You might not know it but you could be exposing yourself to shocking misinformation about tinnitus and other hearing issues. This based on recent research published in The Hearing Journal. Tinnitus is surprisingly common. One out of 5 Americans struggles with tinnitus, so making sure people are given accurate, reliable information is essential. The web and social media, sadly, are full of this sort of misinformation according to new research.
How Can You Find Information About Tinnitus on Social Media?
You’re not alone if you are searching for others with tinnitus. Social media is a very good place to build community. But there are very few gatekeepers dedicated to ensuring displayed information is correct. According to one study:
- 30% of YouTube video results included misinformation
- 44% of public Facebook groups contained misinformation
- 34% of Twitter accounts were classified as containing misinformation
This quantity of misinformation can be an overwhelming obstacle for anyone diagnosed with tinnitus: The misinformation introduced is usually enticing and fact checking can be time consuming. We want to believe it’s true.
Tinnitus, What is it?
Tinnitus is a common medical condition in which the person suffering hears a buzzing or ringing in one’s ears. This buzzing or ringing is known as chronic tinnitus when it lasts for more than six months.
Tinnitus And Hearing Loss, Common Misinformation
Social media and the internet, obviously, didn’t create many of these myths and mistruths. But they do make spreading misinformation easier. You should always discuss concerns you have about your tinnitus with a trusted hearing specialist.
Debunking some examples might show why this misinformation spreads and how it can be challenged:
- Tinnitus can be cured: The wishes of people who have tinnitus are exploited by the most common types of this misinformation. There is no “miracle pill” cure for tinnitus. There are, however, treatment options that can help you maintain a high standard of life and effectively regulate your symptoms.
- Your hearing can be improved by dietary changes: It’s true that your tinnitus can be exacerbated by some lifestyle changes ((for instance, having anything that has caffeine can make it worse for many people). And the symptoms can be lessened by eating some foods. But tinnitus can’t be “cured” for good by diet or lifestyle changes.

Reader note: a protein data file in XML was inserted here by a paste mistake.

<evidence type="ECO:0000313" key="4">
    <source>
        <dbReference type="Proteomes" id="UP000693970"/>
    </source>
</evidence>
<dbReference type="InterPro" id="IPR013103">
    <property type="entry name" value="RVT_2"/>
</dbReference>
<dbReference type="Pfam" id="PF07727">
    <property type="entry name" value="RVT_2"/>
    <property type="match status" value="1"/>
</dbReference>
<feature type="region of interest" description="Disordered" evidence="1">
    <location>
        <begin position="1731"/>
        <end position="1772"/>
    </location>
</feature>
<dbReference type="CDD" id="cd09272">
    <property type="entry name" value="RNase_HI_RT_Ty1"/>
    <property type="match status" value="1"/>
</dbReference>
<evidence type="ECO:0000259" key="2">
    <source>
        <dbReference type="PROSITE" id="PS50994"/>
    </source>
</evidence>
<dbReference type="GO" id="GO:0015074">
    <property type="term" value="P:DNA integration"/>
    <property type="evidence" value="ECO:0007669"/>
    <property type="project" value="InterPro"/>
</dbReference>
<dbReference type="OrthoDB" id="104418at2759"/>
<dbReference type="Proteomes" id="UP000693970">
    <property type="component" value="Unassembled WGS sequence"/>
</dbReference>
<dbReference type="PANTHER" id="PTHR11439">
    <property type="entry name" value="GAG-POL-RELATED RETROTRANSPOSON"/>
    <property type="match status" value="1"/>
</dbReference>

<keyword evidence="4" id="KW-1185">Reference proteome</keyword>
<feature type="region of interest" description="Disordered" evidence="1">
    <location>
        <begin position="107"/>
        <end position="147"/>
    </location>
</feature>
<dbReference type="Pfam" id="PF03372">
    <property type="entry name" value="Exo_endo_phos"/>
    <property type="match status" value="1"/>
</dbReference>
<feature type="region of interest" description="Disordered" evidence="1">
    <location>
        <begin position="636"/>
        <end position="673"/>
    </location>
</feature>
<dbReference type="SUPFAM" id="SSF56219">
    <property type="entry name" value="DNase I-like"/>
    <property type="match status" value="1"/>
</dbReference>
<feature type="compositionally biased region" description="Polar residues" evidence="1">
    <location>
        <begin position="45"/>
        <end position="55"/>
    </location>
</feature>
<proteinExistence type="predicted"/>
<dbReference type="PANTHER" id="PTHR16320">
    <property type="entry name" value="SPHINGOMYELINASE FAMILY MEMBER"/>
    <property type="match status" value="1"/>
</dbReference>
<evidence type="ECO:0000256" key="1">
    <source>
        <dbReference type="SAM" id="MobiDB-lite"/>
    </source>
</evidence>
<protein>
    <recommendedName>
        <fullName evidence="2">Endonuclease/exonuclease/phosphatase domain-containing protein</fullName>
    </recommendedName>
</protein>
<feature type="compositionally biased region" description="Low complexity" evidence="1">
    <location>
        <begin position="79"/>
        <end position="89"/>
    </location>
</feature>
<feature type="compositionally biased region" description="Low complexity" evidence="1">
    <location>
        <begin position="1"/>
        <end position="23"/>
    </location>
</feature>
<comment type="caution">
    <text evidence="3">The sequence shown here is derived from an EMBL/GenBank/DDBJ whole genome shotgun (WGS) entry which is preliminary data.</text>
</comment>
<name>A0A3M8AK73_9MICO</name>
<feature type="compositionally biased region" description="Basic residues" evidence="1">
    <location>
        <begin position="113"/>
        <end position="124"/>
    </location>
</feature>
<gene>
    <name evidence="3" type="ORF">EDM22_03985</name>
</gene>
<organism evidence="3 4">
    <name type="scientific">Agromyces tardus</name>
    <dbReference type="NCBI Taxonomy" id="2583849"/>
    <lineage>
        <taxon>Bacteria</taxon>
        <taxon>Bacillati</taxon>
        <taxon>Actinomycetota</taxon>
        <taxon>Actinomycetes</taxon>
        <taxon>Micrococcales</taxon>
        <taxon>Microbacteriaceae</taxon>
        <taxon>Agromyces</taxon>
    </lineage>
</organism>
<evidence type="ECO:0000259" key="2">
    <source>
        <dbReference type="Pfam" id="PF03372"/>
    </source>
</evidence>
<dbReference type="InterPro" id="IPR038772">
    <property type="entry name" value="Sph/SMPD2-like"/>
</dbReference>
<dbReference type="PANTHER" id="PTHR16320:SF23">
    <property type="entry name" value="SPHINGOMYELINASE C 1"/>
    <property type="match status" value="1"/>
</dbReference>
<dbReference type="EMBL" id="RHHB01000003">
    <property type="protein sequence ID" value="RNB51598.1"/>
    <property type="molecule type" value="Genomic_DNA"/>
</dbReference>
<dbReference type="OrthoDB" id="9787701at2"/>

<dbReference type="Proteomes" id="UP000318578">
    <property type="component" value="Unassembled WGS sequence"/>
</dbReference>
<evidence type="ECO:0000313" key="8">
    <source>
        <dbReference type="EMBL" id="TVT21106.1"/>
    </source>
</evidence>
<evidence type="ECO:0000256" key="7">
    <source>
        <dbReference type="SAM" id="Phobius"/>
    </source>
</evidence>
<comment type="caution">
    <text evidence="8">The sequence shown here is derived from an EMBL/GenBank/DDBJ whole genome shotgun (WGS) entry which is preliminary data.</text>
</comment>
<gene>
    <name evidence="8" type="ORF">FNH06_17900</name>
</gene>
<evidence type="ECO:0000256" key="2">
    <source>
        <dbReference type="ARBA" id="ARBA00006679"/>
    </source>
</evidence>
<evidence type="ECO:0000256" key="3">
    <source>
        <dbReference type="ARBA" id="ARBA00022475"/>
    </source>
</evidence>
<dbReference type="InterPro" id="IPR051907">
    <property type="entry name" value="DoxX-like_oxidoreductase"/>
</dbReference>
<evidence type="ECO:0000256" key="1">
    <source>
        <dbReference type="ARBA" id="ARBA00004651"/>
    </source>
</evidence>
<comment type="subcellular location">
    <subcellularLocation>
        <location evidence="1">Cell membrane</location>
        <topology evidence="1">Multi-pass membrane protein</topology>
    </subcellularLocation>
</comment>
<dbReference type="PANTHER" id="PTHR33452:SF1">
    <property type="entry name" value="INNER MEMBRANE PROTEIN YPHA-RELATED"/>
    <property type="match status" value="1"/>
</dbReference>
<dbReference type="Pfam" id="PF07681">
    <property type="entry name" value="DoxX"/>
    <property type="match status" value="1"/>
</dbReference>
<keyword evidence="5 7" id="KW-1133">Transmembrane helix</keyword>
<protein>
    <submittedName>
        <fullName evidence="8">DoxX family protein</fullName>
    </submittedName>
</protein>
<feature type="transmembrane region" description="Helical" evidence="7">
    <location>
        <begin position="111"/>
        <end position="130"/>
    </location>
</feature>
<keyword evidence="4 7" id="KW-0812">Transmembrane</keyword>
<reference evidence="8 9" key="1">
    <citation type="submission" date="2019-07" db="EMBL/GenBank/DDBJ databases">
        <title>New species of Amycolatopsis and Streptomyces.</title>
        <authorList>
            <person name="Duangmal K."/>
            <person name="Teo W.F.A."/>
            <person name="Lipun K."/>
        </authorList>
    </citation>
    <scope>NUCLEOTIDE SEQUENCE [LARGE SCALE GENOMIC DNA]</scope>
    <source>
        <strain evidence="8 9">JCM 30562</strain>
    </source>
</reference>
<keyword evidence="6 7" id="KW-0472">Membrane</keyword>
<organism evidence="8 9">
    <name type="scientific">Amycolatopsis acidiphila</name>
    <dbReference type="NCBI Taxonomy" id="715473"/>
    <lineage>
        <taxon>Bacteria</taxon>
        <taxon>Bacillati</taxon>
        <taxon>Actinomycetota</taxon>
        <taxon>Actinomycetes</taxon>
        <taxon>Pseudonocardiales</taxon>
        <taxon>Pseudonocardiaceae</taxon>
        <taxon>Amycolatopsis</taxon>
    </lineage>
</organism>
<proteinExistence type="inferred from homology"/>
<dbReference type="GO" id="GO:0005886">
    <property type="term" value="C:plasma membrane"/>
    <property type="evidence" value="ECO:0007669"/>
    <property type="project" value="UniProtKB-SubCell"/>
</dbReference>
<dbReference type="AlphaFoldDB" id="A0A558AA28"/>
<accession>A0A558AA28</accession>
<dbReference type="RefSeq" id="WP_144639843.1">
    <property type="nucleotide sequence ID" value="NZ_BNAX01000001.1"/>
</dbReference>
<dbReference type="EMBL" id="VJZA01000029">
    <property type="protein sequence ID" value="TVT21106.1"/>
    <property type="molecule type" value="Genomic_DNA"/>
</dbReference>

- Tinnitus is triggered only by loud noises: It’s really known and documented what the causes of tinnitus are. Lots of people, it’s true, have tinnitus as a direct outcome of trauma to the ears, the results of especially severe or long-term loud noises. But tinnitus can also be connected to other things like genetics, traumatic brain injury, and other factors.
- You will lose your hearing if you have tinnitus, and if you are deaf you already have tinnitus: The link between hearing loss and tinnitus is real but it’s not universal. Tinnitus can be caused by certain conditions which leave overall hearing intact.
- Hearing aids can’t help with tinnitus: Lots of people believe hearing aids won’t be helpful because tinnitus is experienced as ringing or buzzing in the ears. But today’s hearing aids have been developed that can help you effectively regulate your tinnitus symptoms.
Accurate Information About Your Hearing Loss is Available
For both new tinnitus sufferers and those well acquainted with the symptoms it’s important to stop the spread of misinformation. To protect themselves from misinformation there are a few steps that people can take.
- Look for sources: Try to find out what the sources of information are. Are there hearing professionals or medical experts involved? Is this information documented by trustworthy sources?
- A hearing specialist or medical consultant should be consulted. If you want to see if the information is dependable, and you’ve tried everything else, talk to a trusted hearing specialist.
- If it’s too good to be true, it most likely isn’t. Any website or social media post that professes knowledge of a miracle cure is almost certainly little more than misinformation.
Something both profound and simple was once said by astrophysicist Carl Sagan: “Extraordinary claims require extraordinary proof.” Until social media platforms more rigorously separate information from misinformation, sharp critical thinking skills are your most useful defense against alarming misinformation about tinnitus and other hearing issues.
set up an appointment with a hearing care specialist if you’ve read some information you are unsure of.